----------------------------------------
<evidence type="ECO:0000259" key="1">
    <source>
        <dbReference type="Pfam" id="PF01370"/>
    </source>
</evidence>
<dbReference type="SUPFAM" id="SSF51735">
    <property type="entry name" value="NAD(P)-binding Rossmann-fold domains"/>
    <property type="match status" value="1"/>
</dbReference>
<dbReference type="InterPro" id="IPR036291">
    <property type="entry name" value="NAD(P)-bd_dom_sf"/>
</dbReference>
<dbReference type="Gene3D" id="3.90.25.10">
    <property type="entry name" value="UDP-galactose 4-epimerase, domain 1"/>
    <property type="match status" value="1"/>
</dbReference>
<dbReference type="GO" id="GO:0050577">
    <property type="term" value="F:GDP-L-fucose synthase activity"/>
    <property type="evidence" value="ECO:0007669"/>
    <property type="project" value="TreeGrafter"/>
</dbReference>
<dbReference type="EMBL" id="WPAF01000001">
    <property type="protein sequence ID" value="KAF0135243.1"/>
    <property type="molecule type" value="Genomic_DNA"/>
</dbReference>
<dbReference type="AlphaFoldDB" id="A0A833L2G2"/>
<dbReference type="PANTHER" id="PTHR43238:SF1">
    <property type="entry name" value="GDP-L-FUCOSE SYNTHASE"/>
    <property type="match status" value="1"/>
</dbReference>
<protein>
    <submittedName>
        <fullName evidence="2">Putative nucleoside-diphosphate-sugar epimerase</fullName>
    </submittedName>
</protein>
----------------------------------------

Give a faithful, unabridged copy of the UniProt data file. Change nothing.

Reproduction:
<evidence type="ECO:0000259" key="1">
    <source>
        <dbReference type="Pfam" id="PF01370"/>
    </source>
</evidence>
<dbReference type="SUPFAM" id="SSF51735">
    <property type="entry name" value="NAD(P)-binding Rossmann-fold domains"/>
    <property type="match status" value="1"/>
</dbReference>
<dbReference type="InterPro" id="IPR036291">
    <property type="entry name" value="NAD(P)-bd_dom_sf"/>
</dbReference>
<dbReference type="Gene3D" id="3.90.25.10">
    <property type="entry name" value="UDP-galactose 4-epimerase, domain 1"/>
    <property type="match status" value="1"/>
</dbReference>
<dbReference type="GO" id="GO:0050577">
    <property type="term" value="F:GDP-L-fucose synthase activity"/>
    <property type="evidence" value="ECO:0007669"/>
    <property type="project" value="TreeGrafter"/>
</dbReference>
<dbReference type="EMBL" id="WPAF01000001">
    <property type="protein sequence ID" value="KAF0135243.1"/>
    <property type="molecule type" value="Genomic_DNA"/>
</dbReference>
<dbReference type="AlphaFoldDB" id="A0A833L2G2"/>
<dbReference type="PANTHER" id="PTHR43238:SF1">
    <property type="entry name" value="GDP-L-FUCOSE SYNTHASE"/>
    <property type="match status" value="1"/>
</dbReference>
<protein>
    <submittedName>
        <fullName evidence="2">Putative nucleoside-diphosphate-sugar epimerase</fullName>
    </submittedName>
</protein>